The Motivated Mind
Author: Dr Raj Persaud
In this fat volume Persaud examines what current and recent research tells us about what motivates the human mind to achieve happiness and fulfillment. On the way, he takes numerous detours into the byways of the human condition. Of course, it can be argued that any behaviour only occurs because the brain is motivated. Even procrastination needs motivation, as does sleeping.
Persaud takes a look at why women love risk takers, the downside of being a perfectionist control freak in relationships and the danger signs of work addiction, among many other fascinating topics. There are questionnaires to complete, and tests to do and simple tips which you can use in daily life.
The myth of the value of rewards is blown out of the water. We learn that rewarding people/children/rats and monkeys can actually de-motivate unless those rewards constantly increase. Complimenting a child for doing something the child enjoys doing - such as painting or singing - can increase the likelihood that the child will lose interest in that activity unless ever more compliments are forthcoming. Giving rewards can make people lose focus on the task itself.
Consider the position of the Wimbledon contender. To succeed, the tennis pro needs to be ‘in flow' focused exclusively on tennis itself, when playing in the final. If thoughts of the title and the money are too entangled with the playing of the tennis, our would-be champion can get distracted and pulled out of the flow state they really need. In effect, they are de-motivated.
The modern celebrity obsession neatly shows up how the desire for reward becomes an end in itself. When children were asked what they wanted to be famous for, few cared as long as they would be celebrities. Fame should be a by product of doing something well, not an end in itself. Of course, not every one who wants to be famous will make it, and this can lead to disappointment, loss of interest and de-motivation.
A very common behaviour also sharply highlights the problem with rewards. Everybody knows about procrastination. But just why is it so common a difficulty? The answer is that when there is no instant reward on the horizon, the activity itself gets put off until the threat of the consequences of not doing it is sufficiently strong to motivate the person to take action.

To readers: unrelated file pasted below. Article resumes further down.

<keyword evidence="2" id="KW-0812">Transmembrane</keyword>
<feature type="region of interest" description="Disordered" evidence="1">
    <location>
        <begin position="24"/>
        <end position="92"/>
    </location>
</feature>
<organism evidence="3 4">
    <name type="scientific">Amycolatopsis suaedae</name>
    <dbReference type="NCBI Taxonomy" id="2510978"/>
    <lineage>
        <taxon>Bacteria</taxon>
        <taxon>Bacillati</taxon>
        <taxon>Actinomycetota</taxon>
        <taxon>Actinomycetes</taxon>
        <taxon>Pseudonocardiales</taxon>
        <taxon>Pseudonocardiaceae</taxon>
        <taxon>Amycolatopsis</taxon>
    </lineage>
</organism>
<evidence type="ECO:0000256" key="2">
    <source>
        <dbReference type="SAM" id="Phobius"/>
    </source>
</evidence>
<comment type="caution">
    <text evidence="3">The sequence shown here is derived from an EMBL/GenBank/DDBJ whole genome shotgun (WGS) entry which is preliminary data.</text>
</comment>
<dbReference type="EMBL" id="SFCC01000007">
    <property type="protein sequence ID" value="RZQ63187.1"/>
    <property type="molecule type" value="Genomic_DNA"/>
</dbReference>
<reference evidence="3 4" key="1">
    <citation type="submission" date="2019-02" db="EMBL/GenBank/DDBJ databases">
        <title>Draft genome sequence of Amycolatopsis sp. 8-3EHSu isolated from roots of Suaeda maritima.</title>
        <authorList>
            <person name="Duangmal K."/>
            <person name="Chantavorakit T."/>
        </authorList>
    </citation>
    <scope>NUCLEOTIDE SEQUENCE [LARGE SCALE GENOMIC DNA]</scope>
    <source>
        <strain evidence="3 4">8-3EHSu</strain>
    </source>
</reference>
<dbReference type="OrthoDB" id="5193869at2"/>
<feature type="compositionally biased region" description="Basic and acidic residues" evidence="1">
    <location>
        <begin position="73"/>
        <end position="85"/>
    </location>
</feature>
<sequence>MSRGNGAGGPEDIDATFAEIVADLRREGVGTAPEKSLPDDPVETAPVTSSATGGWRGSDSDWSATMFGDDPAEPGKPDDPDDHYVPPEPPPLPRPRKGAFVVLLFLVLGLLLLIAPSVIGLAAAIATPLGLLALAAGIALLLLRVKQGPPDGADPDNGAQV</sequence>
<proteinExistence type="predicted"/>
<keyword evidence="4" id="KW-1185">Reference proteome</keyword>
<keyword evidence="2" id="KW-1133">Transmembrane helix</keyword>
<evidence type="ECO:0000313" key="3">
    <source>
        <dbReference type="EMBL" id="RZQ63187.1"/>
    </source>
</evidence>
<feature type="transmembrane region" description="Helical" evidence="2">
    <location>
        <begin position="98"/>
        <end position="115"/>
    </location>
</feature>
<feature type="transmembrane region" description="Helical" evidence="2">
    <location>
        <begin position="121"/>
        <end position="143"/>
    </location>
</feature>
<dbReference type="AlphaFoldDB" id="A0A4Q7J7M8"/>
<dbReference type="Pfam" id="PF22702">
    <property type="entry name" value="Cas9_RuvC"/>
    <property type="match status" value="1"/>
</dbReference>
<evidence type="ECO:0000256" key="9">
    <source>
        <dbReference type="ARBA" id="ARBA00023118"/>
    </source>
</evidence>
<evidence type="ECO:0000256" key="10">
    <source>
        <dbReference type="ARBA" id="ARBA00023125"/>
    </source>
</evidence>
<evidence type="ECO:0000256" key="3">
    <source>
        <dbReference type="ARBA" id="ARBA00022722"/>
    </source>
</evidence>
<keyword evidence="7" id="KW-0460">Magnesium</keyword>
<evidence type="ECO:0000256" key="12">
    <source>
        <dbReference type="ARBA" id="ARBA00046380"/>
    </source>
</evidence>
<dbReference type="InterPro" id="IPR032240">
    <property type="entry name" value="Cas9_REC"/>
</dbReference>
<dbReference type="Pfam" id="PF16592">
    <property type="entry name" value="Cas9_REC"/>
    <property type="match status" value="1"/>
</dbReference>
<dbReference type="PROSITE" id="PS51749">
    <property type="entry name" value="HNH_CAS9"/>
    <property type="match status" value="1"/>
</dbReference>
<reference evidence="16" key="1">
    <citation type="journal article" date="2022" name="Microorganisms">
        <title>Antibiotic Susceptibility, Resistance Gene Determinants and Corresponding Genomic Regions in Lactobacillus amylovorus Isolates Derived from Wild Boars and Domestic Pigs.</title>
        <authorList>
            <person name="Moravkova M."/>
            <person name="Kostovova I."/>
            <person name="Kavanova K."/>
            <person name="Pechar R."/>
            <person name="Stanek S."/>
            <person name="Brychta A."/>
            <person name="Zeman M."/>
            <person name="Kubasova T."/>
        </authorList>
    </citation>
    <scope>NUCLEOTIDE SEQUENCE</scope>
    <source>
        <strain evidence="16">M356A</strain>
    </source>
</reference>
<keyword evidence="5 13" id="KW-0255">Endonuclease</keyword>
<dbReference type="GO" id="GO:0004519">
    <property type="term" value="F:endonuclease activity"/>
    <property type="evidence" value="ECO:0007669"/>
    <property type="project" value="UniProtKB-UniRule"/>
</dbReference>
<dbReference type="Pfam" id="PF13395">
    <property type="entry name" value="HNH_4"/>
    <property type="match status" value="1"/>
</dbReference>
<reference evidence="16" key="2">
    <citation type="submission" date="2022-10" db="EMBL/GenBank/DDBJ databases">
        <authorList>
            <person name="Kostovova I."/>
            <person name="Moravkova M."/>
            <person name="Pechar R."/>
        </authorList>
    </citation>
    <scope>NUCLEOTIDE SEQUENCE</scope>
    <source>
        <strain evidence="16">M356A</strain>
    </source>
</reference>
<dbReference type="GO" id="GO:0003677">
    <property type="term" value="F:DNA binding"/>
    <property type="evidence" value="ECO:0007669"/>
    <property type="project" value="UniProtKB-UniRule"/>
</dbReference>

So it seems that most effective reward system is making the activity itself intrinsically rewarding. Some of the reward, at least, needs to come from within rather than from outside. Truly successful people forget all about the rewards of success and submerge themselves in the activity itself. This is true of ordinary working life, as well. Job satisfaction needs to be at least partly linked to enjoyment of and satisfaction with the work itself, not just financial reward.
Much of the research Persaud cites echoes common sense, but there are some rather more startling revelations, such as that there seems to be a reverse correlation between school academic success and long term life success. In fact, top academic achievers may be less likely to be top performers later in life in areas other than academia. Conversely, there seems to be a massive correlation between high school drop out and later business success. Entrepreneurs tend to 'go their own way', learn tacitly or instinctively and take risks - all characteristics not particularly encouraged by educational environments.
We see how great success can lead to depression and burn out and why very successful sports stars can make such boring interviewees - precisely because their lives are so focused as to be one dimensional. This book is not about encouraging ruthless ambition (although ambition and its consequences are discussed). Instead, it is about the needs we all have and how ‘success' and ‘achievement' fit in with overall fulfillment.
When psychologist Joe Griffin reviewed this book in The Human Givens journal, he said that it’s a book crying out for a Human Givens framework and without such an organizing idea it can indeed seem just a rag bag collection of facts and research findings. Nonetheless, psychological findings are fascinating and can inform us to make better decisions and develop greater understanding. Hopefully this book will make you really think about just what it is you want from life - and what you don’t. Well worth it.
Review by Mark Tyrrell